Wednesday, 11 September 2019

HSM19 Challenge 9: Everyday Wear - the mustard kirtle

The HSM19 Challenge for September is Everyday wear.

 Everyday: It’s not all special occasion frocks. Make something that would have been worn or used for everyday.

I was happy that  I could use my mustard kirtle for this challenge. Even if I am planning to wear the kirtle as an underkirtle for a more grand project, my plan all along was to make the kirtle as a stand alone item that I could wear for more regular occasions, and portray a more simple woman than I have a tendency to do when I only make pretty, pretty dresses.

For all the posts in this project, follow the tag "mustard kirtle" . It is a basic pattern, two side pieces and two back pieces. The lacing holes are bound by hand, and I'm using a lucet cord for the lacing. The kirtle has loose sleeves, that I can skip when I'm using it as an underkirtle. So far I have pinned them on, but I'm thinking about adding lacing holes so that I can tie them on instead.

I wore it to the Medieval days in Älvkarley August 31-September 1. I noticed that it was a very comfortable kirtle, but I am going to tighten it up a bit before I use it as an underkirtle. The straps are a tiny bit too long to support the bust and I can definitely get it more snug. For now though it is a very comfortable everyday kirtle.


What the item is: An early 16th century kirtle
How it fits the challenge: A kirtle to be wear for every day and portraying a working woman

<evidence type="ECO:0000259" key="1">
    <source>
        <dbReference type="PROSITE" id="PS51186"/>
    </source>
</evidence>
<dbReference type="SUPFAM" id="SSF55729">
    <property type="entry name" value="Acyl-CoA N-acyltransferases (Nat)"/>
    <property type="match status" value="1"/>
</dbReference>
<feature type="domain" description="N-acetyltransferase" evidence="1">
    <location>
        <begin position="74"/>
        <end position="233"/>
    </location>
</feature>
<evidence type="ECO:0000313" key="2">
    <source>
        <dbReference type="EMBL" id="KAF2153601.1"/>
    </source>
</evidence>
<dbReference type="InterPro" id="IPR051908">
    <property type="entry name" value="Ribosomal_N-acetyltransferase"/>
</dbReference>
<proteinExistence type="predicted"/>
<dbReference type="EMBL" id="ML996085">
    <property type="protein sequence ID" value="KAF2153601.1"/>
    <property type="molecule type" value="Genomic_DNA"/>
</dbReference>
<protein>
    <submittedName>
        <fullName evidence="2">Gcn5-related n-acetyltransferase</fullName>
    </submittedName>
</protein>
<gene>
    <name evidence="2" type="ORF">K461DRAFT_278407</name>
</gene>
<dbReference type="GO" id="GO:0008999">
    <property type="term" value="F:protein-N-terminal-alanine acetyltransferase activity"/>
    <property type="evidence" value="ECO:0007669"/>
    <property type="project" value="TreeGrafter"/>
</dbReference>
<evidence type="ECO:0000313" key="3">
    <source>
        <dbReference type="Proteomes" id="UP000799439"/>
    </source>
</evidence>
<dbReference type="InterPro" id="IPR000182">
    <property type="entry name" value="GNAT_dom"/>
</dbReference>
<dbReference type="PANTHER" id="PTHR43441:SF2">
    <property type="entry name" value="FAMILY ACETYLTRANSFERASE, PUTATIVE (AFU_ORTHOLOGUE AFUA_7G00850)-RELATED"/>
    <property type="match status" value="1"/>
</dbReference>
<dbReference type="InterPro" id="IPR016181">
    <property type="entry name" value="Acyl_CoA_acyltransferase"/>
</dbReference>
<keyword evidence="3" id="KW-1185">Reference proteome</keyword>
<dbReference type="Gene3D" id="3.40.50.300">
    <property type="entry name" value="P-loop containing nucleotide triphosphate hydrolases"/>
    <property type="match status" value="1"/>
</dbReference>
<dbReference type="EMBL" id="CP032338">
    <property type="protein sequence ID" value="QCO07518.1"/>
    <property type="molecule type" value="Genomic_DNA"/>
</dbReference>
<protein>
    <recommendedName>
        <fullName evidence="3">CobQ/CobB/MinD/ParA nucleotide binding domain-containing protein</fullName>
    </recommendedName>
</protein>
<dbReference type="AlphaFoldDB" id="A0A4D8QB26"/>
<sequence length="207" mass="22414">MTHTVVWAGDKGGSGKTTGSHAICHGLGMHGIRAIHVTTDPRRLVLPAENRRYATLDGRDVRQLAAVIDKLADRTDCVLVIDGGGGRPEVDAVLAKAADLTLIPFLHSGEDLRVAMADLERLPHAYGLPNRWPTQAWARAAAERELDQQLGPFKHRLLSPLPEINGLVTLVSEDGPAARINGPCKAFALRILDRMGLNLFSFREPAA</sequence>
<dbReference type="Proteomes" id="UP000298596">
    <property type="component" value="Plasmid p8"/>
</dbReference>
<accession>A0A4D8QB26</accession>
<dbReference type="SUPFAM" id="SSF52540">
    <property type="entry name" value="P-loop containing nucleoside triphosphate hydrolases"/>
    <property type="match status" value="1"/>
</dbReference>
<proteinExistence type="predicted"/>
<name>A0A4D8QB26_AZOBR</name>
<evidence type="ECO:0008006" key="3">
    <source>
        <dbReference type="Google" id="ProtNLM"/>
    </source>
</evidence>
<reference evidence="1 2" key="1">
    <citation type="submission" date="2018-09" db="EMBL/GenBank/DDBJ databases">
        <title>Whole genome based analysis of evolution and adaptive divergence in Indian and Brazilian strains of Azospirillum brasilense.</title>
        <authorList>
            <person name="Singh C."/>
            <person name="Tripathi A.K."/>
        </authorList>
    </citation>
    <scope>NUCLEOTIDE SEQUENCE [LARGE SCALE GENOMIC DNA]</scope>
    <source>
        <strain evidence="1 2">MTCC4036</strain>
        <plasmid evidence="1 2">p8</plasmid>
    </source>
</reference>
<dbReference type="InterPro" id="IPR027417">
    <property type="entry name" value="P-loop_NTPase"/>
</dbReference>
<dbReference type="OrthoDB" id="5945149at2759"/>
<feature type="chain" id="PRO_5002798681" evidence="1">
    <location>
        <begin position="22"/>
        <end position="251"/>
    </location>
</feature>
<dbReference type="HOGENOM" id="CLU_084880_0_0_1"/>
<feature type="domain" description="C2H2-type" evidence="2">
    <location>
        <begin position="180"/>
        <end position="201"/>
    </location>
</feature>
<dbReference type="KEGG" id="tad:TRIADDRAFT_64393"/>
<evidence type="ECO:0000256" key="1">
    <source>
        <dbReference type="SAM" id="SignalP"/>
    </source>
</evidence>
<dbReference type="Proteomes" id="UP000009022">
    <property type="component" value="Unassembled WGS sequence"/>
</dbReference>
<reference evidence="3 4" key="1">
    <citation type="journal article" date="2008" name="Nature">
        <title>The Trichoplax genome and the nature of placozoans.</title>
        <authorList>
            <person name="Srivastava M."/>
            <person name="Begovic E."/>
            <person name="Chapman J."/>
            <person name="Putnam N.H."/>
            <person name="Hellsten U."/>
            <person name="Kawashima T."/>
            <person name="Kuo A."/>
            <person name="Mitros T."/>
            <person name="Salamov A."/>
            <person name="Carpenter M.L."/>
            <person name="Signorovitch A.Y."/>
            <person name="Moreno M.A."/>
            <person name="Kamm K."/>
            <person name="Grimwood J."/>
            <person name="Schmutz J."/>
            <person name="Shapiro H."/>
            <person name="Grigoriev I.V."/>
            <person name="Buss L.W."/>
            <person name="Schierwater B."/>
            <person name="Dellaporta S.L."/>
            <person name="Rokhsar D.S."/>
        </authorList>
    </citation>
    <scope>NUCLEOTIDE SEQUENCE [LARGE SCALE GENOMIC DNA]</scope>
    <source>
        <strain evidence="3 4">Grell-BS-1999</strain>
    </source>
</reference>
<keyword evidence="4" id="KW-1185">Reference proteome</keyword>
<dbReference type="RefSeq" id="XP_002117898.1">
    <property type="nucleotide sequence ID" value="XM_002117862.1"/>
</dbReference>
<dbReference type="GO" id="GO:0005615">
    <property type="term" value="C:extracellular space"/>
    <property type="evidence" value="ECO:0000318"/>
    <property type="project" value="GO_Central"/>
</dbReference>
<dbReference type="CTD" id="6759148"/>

Material: 4 m of mustard yellow wool tabby
Pattern: My own
Year: First quarter of the 16th century
Notions: Linen thread, a 10 cm strip of wool flanell as a hem guard.
How historically accurate is it? It's all handsewn iwth period materials, I'm putting this in the 90% category
Hours to complete: 2 weeks
First worn: Laxöns Medeltidsdagar August 30
Total cost: $130

Sunday, 8 September 2019

18th century fun

Today there was a talk about 18th century fashion at the county museum. I wanted to go there, and my friend Emma also wanted to go there, and of course in costume. Emma doesn't have any 18th century clothes, so she arrived in the morning at my place. We could fit her in my desert rose stays, brown pierrot and the yellow skirt I made for my navy anglaise. They all look so good on here, sure the jacket was a bit big, but it worked with some strategic pinning, it only shows how versatile 18th century clothing is. It was really fun to see the clothes in use, since there is no chance that I would be able to fit in them anymore. They are still probably the best 18th century items that I have made.

I was happy to see that I could fit in my full 1787 revolutionary though, I was worried that th coat would be too small in the sleeves, but it also worked out.

After having pomaded and powdered our hair we tried to get some nice bushy styles of the 1780s going. We both realized that our hair is actually too long to make the really good styles, but we did our best. This is actually a lesson, women in the old days didn't necessarily have very long hair because it's actually harder to accomplish some of the styles with long hair.

After the talk, were people also took a lot of photos of us we decided to go out to the 18th century mansion (Gamla Staberg) outside Falun. We were even so lucky that the house, restored to the 1750s was open so we could go in, most photos were taken in the garden though.

Inside the main building




Doing my best to imitate the fashion plate inspiration
This was the inspiration for the 1787 revolutionary


I love my hat even if it's a bit uncomfortable to wear a full day




The best look of the hairstyle. It got crushed by the hat and it's so newly dyed that it's very red even with a lot of powder

Friday, 6 September 2019

Presentation of my blogs

Hi,

some of you reading this might now that I have another blog - Historiekullan. I have lately realized in some aspects Costumekullan and Historiekullan overlaps. This is a short presentation of why I post the things I do in which place.